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Did Medicine Improve In the Middle Ages?

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Introduction

Did Medicine Improve In the Middle Ages? After the collapse of the Roman Empire midway through the first millennium A.D. many of its former provinces suffered from regression. As the affluent empirical resources had been taken away with the withdrawal of the Roman armies from Britain, few had the knowledge or skill to continue their work or to preserve their foundations of a great society. With the chaos following the Romans' withdrawal, while Britain was invaded by the Vikings, Saxons and Normans, much of their knowledge was lost. Very few people could read or write so the books the Romans had learned from were useless. As the British people were conquered by nations who had never been under the Roman influence and therefore had no understanding of their literature or practical beliefs, they regressed to a similar way of life they led from before the Romans came. The Roman doctors had followed practical methods of diagnosis, prognosis, treatment and surgery but this approach was soon replaced by superstitious and spiritual remedies. ...read more.

Middle

Doctors did not perform surgery, which was seen as a vulgar practise, but instead relied heavily on astrology and the examination of urine to diagnose illnesses and prescribe treatments. Indeed, many doctors never saw their patients but were only sent a sample of urine to examine. This was very ineffective and the cures offered by apothecaries were mostly useless in any case. However, religion did help progression in the case of hospitals. Many were opened during the Middle Ages for the care of the sick. Although they were very small (most only had beds for 12 people as this was the same number as the disciple of Jesus) and only offered care, it was progression as the only hospitals in Roman times were for soldiers. Special hospitals were also opened for the care of lepers. Universities were set up across Europe but they were only open to men and the religious orders to which students belonged continually disagreed and fought among themselves. The majority of students were second sons of knights and tradesmen who only attended university to make contacts and gain honour for their families before continuing in either a religious order or family trade. ...read more.

Conclusion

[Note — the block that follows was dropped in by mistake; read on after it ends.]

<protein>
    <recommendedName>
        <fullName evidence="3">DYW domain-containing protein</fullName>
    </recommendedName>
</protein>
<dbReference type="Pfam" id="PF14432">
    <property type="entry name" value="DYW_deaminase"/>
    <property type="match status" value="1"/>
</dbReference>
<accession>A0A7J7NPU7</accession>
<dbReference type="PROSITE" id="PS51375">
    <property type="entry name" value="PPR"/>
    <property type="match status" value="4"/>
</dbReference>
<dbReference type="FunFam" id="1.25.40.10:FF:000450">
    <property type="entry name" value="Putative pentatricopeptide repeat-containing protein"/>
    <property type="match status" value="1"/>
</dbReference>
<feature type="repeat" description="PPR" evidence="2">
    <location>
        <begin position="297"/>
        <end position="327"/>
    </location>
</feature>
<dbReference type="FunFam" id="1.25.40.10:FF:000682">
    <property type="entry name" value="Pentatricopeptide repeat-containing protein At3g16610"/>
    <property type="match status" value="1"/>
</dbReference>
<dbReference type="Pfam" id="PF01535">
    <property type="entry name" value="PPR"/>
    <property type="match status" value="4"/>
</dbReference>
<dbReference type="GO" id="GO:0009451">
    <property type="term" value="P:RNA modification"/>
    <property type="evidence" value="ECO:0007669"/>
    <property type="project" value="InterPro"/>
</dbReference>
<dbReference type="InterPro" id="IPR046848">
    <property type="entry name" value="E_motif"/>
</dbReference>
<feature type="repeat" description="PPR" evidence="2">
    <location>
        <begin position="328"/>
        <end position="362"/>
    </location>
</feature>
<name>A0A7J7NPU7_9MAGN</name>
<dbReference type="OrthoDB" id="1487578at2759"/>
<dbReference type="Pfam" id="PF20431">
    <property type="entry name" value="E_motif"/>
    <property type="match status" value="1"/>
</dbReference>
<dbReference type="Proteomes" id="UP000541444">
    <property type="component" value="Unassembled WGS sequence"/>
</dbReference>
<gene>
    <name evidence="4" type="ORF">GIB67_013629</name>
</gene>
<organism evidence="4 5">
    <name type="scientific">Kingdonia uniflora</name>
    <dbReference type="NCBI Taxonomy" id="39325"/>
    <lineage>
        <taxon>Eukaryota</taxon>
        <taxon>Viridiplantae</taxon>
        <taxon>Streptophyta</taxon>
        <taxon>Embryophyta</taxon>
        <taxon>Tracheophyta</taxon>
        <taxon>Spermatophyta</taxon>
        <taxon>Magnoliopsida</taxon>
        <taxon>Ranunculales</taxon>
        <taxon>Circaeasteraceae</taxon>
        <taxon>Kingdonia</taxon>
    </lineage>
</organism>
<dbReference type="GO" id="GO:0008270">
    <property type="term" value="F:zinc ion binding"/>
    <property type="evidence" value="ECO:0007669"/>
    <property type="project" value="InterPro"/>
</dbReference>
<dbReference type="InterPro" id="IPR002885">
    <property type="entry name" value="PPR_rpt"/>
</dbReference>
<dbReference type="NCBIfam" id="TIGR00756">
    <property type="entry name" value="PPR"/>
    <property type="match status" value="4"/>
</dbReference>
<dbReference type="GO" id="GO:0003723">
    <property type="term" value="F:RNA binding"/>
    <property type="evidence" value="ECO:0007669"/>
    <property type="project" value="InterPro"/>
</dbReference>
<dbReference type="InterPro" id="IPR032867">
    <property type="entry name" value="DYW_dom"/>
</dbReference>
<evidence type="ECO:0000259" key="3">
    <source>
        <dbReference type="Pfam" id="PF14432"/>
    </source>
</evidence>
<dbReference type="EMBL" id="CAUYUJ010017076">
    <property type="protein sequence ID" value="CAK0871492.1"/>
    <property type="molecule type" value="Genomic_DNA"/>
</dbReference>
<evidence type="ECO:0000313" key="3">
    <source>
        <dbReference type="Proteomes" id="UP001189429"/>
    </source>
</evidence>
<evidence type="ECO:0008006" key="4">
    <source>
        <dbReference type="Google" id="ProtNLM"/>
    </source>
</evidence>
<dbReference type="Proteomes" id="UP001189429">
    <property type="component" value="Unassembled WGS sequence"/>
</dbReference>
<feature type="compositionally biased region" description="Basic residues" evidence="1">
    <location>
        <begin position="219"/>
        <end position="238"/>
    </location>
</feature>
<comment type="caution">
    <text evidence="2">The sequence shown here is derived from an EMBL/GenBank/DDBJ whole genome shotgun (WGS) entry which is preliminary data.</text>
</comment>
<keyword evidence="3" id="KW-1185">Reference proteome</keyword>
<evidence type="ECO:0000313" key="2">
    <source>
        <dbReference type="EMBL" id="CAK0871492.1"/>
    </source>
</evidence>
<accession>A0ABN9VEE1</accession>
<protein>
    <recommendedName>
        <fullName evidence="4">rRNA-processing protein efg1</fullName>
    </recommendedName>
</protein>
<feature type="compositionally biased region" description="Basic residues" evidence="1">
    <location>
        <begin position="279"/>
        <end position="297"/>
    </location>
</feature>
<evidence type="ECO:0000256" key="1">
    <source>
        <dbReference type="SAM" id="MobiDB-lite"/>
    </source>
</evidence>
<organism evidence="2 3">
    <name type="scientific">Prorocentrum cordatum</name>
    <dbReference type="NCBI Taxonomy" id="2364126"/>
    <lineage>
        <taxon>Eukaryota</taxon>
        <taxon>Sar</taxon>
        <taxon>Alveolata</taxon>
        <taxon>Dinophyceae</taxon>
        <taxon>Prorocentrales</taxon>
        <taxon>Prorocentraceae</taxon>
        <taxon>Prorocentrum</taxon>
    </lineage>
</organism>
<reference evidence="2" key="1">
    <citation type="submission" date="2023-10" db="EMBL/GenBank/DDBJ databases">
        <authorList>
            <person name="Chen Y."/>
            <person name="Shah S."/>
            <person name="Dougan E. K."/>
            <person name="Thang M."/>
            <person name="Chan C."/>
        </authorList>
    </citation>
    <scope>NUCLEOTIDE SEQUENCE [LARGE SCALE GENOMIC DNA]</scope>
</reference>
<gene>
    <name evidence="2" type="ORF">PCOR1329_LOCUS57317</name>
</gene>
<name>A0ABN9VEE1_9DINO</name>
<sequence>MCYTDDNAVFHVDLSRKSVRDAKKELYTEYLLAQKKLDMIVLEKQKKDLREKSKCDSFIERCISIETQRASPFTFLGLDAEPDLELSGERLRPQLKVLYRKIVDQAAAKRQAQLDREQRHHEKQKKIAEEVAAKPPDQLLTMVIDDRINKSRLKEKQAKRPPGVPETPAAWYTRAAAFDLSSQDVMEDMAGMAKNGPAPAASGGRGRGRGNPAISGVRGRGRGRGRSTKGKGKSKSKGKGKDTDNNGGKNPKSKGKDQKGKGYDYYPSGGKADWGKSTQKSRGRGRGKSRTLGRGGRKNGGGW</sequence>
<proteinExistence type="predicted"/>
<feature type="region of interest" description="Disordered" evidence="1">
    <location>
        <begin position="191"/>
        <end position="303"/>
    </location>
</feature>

It was spread by flea-carrying rats from Asia, which came to Europe via trade routes and ships on the Mediterranean. People panicked and most resorted to prayer and life-size offering of candles. They believed that it came from God, who was punishing them for their sins. The wealthy fled to the countryside while the poor stayed in the overcrowded towns to die. People who caught the plague were shut inside their houses with their families. Many theories were developed about how the plague was spread. Most people thought it was spread by bad smells in the air and no one attributed it to the rats. The Middle Ages was a time of serious regression and very little progress was made. This was mainly because of the influence of Christianity and the hysterical witch-hunts that led to people being too scared to oppose the rulings of the Church. Its influence was so powerful that until the time of Henry VIII the Church had more power then the King. People forgot the Roman ways of thinking and instead adopted and re-learned the pagan beliefs of Britain's conquerors, including those which affected medicine. History ...read more.

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This answer is extremely detailed and it is unlikely any one would produce this much under timed exam conditions. It ha a great deal of accurate and relevant knowledge of the issues and the writing is really clear and well organised. In some places there could have been more analysis / explanation linked to the issue of progress and how much change there was. ****

Marked by teacher Kate Forbes 03/03/2012

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